Find a profitable niche. Starting with your interests, write down as many niche ideas as you can. Think about topics people might search online. Ideas include passions (like surfing or body building), fears (like spiders or speaking in front of crowds) and problems (like getting out of debt). Do keyword research to see it others are interested in the topic. Find out if a domain name is available that matches the keyword 100 percent. 
Do you have a big ticket item or two that you only use part-time? We are living in an age of “peer sharing” which has opened a door to earning income from renting everything from RVs (Outdoorsy) to sailboats (see Sailo). This works for smaller items, too. KitSplit lets you lend out professional cameras. If you have a desirable item that costs more than the average person can afford, someone out there may be willing to pay to borrow it.
Consider selling in lots. A lot is a collection of similar items that is sold in a group. For example, if you have a collection of books, magazines or similar pieces of jewelry, consider selling them all at once in a lot. You many not make as much money as you would have if you sold each item separately. However, the items will likely sell more quickly in a lot than they would individually.
Create a killer course experience: With your course validated and in the works, you need to figure out how people will take it. Most course creators choose to host their courses from their own websites. This way, they get all the value of bringing customers back to their site on a regular basis. I host my own courses from a subdomain on my own site so I can easily add more. The course experience is incredibly important as well. And after trying most of the solutions, I highly recommend Teachable—an online platform designed specifically for courses.
And while it will take time to build up a big-enough audience to attract advertisers and other ways to make extra income from your podcast, the opportunity is there. John Lee Dumas interviews entrepreneurs seven days a week for his podcast Entrepreneur on Fire and now makes more than $200,000 a month from it. In fact, John publishes all his income online and showed that he’s made almost $13 million since launching in 2012.
If you’re serious about making money selling things online, it’s pretty much impossible to not recommend Shopify. The platform gives you everything you need to get your online store up and running in less than a day including a custom domain, beautiful templates (so you don’t need design skills), secure payment options, and they can even take care of marketing and shipping for you. Whether you’re promoting your own products, designs, or curating other products for people in your niche, Shopify is the best option for powering your online store.
Again, if your blog has a large reader base, then businesses may be interested in paying you to review their services or products. Not only will you get a free trial using whatever these businesses are selling, but you will also get a fee for writing them a review and posting it to your site. Paid reviews (and other paid and sponsored content) can be big money, so advertise this service on your contact page to generate business.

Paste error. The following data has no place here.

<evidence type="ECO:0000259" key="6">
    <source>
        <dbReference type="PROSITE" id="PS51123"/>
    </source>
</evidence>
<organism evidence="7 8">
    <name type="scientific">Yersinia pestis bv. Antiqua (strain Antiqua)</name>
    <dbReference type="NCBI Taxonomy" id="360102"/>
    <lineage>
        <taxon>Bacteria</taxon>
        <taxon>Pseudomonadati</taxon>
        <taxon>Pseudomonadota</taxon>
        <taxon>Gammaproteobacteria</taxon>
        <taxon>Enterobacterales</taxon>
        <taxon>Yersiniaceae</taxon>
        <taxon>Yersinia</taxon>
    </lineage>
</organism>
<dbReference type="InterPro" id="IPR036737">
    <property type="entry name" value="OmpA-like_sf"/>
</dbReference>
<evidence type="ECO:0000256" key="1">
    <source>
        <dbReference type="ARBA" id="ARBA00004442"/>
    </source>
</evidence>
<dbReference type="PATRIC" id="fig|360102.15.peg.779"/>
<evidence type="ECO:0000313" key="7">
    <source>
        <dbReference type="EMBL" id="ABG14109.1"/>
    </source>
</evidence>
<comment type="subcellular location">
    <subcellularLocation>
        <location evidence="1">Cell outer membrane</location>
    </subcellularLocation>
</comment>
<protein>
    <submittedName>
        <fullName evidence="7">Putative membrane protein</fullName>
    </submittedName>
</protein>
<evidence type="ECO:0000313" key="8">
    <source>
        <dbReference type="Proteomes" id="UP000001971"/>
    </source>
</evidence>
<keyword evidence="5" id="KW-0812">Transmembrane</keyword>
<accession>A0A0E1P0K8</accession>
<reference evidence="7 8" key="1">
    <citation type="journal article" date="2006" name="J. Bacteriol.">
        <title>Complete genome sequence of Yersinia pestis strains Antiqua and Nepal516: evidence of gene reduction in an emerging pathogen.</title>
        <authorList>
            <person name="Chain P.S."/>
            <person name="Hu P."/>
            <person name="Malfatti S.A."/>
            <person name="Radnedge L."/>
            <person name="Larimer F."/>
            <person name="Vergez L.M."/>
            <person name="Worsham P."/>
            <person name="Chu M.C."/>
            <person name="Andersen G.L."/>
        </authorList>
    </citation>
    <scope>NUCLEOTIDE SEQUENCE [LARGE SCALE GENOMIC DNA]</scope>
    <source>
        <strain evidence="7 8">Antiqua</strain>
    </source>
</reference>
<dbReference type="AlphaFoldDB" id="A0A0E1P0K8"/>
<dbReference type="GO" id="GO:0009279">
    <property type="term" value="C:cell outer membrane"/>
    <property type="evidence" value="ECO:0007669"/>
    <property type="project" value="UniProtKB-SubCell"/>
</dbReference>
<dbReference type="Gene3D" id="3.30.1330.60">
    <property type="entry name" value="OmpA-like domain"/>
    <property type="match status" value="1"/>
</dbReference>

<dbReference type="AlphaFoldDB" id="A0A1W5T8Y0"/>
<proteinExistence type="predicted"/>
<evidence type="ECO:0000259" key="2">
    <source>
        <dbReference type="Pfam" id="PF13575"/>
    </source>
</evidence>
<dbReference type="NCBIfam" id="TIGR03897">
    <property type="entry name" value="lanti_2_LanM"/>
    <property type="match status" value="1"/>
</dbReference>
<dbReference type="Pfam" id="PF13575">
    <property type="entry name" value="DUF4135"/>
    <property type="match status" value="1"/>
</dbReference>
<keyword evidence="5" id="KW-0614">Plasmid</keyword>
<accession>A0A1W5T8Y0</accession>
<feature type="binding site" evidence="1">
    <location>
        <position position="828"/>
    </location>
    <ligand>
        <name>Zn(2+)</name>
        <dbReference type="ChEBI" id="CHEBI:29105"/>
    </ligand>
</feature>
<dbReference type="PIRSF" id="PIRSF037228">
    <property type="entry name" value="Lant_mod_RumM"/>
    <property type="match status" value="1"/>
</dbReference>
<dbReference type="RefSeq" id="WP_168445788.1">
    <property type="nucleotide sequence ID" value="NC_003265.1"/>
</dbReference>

You know those top-down cooking or craft videos you just can’t seem to get away from these days? There are people out there making a living from them. 78% of B2C companies depend on user-generated content, like those videos, for their marketing campaigns. You can sign up as a creator on a site like Darby Smart and potentially work with brands like Nordstrom, Mattel, and BarkBox. Or, use them to build your YouTube following and monetize through ads and views.
Along the same lines as trivia, you can get paid for just using your mobile phone and allowing companies to know what you're doing on it. For example, Nielson Mobile Panel is an app that you can earn rewards on just for having it installed. It will take snapshots of what you're doing and use those for advertisers to know more about your demographic. It takes away some privacy, but you get paid for it.
Now that you know where you want to work, you need to apply. Be aware that the competition for remote positions is high. For every one job opening, there may be hundreds or thousands of applicants. But, don’t let that deter you! You can’t get a job if you don’t submit an application. Plain and simple. No one is going to magically show up on your doorstep offering you a great gig. You have to go get it.
We all sign up for subscriptions that we eventually don’t want. As I’m sure you have found out, sometimes cancellation isn’t so easy. What I love about Trim is that they will identify these recurring charges in your bank account, let you know what you are being charged for and then give you the option to have them cancel them. They can send an email, make a phone call or even send a certified letter if that’s what the company requires. This service is currently free. Trim can also negotiate things like your cable bill. For that service, they charge you a percentage of your annual savings. Sign up here.
Online savings accounts usually come with crazy good interest rates to help you grow your money faster (regular in-person banks can’t offer rates as high). We’re fans of CIT Bank and Discover Bank (among others) because their interest rates are often over 25 times the national average. That means the money in your savings account will grow 25 times faster than the pace it’s most likely growing at now. Really, though, you can’t go wrong with pretty much any online savings account that offers over 1.50% APY 🙂